Generation gaps, workplace, aarp, sisters
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Work & Money

How to Bridge Generation Gaps In the Office

Valuable lessons for working in a multigenerational workplace​

The American workforce is changing as boomers increasingly find themselves working alongside millennials, the oldest of which are now adults themselves, and new graduates alike. These generational gaps may reveal a need to improve the way in which we engage with one another in the workplace.

Misconceptions have stunted communication between generations in the office, with experienced workers often assuming others are simply too lazy, and younger generations sometimes ignorant of the benefits and wealth of knowledge a seasoned workforce can offer.

As one IBM study revealed, “The fundamental distinction between millennials and older employees is their digital proficiency. Millennials are the first generation to grow up immersed in a digital world.”

But while younger generations may have an advantage on the technological front, that technology has also limited the ways in which many millennials have developed social skills, particularly in the workplace. When it comes to bridging this generational gap, often lost in translation are the skills and benefits that each group can bring.

Read on to discover lessons that each generation can learn from one another in the workplace.

Lessons from 20- and 30-year-olds
Often fresh out of college and eager to hit the ground running, what those in their 20s may lack in office etiquette, they make up for in fresh and innovative new ideas. Need help converting that PDF document into a Word doc? They’ve got you covered. Confused about the difference between a Snap or a Tweet? They can assist with that, too.

Then there are those in their 30s. Frequently overlooked, the first generation of millennials are able to remember life before the internet, yet young enough to move between new technology and trends with ease. It’s also the first generation to face ballooning education costs and staggering student loan payments, making them less likely to stay with a company in hopes of rising through the ranks the way their parents did. This group is more willing to move around in search of jobs and roles with fairer compensation. In the workplace, this group can approach business challenges with a mix of real life and technological solutions that may include apps to streamline projects and processes.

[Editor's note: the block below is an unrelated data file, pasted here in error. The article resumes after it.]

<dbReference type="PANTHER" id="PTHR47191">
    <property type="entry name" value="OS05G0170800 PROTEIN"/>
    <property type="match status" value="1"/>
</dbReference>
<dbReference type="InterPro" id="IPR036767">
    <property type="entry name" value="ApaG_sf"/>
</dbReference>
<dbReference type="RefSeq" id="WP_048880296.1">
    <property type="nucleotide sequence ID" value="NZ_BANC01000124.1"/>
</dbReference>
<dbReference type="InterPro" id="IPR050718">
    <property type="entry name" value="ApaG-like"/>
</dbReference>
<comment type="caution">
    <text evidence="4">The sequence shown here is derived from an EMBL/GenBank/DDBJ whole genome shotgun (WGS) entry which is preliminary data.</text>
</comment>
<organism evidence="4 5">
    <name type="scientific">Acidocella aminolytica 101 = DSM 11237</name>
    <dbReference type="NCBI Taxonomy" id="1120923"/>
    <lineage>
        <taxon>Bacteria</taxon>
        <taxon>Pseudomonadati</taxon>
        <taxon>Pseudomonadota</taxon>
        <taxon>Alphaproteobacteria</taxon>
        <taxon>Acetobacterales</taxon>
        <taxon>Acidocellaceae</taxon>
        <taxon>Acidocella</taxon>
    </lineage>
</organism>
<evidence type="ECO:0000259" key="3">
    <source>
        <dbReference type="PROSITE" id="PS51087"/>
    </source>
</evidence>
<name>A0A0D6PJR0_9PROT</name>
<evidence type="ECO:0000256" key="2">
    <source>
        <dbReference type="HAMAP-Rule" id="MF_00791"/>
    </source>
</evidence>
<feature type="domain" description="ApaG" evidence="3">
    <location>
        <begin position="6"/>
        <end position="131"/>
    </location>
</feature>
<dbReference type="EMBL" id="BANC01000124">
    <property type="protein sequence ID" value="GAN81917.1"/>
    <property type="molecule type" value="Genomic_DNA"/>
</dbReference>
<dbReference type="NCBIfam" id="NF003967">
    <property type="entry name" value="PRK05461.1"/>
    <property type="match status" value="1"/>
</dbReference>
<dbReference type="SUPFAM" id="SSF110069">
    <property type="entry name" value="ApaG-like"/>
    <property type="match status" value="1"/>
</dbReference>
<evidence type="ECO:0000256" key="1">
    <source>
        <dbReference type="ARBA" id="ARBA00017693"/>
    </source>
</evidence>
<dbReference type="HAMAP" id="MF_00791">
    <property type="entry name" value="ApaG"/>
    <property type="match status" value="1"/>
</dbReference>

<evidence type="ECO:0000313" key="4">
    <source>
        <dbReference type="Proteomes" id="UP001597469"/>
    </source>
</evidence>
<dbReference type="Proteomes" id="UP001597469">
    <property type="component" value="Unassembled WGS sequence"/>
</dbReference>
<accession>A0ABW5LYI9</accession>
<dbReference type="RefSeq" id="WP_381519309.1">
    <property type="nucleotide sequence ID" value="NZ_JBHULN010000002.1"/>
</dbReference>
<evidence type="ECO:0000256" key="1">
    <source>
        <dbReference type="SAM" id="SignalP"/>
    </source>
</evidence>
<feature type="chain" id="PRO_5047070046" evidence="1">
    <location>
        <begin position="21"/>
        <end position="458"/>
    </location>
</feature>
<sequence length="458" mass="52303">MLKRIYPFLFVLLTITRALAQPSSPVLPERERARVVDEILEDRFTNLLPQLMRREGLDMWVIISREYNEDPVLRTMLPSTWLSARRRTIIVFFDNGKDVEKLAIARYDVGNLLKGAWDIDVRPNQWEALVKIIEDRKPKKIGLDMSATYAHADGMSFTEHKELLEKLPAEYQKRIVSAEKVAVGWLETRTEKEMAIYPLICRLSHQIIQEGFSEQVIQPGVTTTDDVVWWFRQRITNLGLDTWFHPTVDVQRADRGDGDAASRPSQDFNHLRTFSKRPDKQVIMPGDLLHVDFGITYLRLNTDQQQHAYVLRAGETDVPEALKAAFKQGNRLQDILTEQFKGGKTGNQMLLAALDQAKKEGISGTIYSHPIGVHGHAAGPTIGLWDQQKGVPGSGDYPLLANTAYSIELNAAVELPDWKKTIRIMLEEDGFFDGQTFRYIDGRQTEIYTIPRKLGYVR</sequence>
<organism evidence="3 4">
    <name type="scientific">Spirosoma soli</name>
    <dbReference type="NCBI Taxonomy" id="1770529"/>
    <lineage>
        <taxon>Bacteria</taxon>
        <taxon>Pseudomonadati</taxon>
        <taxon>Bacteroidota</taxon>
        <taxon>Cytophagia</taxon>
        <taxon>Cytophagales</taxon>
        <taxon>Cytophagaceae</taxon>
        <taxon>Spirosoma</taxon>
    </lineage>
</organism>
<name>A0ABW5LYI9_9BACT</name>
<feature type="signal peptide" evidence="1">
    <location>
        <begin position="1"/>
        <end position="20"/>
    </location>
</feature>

Lessons from 40- and 50-year-olds
For many industries, this is the most seasoned group in the workforce, chock full of professionals that started their careers before solutions were simply a click away. Comprised of a mix of degreed professionals and those that dove straight into the workforce after high school, this group often serves as leaders throughout their organizations, offering a broad viewpoint and experience that proves vital in real-world situations.

While retirement is still years ahead for most, employers have already recognized the impact that they and boomers will have once they leave the job market. They are a generation whose experience younger workers can greatly benefit from, particularly for those looking to navigate through corporate America. As seasoned workers, many have found their footing, allowing them to dance through office politics and other career hurdles with more grace.

“Generational diversity has its benefits. It’s helpful when people of different age groups work together to pool knowledge and gain new experiences,” explains Kristen Broussard, a communications manager in her organization’s global Learning Technologies and Development department.

She adds that “working with people within different age groups lends to a diverse working environment. It also helps colleagues to grow by being open to other experiences to foster creativity and innovation.”

Lessons from 60-year-olds and retirees
With more and more Americans now forced to remain in the workforce longer, or coming out of retirement to re-enter it, chances are you’ll cross paths or work alongside this generation in some capacity, a benefit younger generations should absolutely take advantage of. Partnering and collaborating with people in this age group is essential for younger workers to make sure that knowledge is transferred.

Tenure also brings invaluable experience. Forbes describes seasoned workers as those that “know their strengths, address their weaknesses and are not afraid of their own shadow. They are team players, know how to lead, can drive business needs and create sustainable outcomes. Not only should you not be overlooking this, but you should be actively seeking out the breadth of knowledge and expertise an older worker possesses.” In short, with time comes skills that aren’t easily shared or replicated.

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Generation gaps, workplace, aarp, sisters
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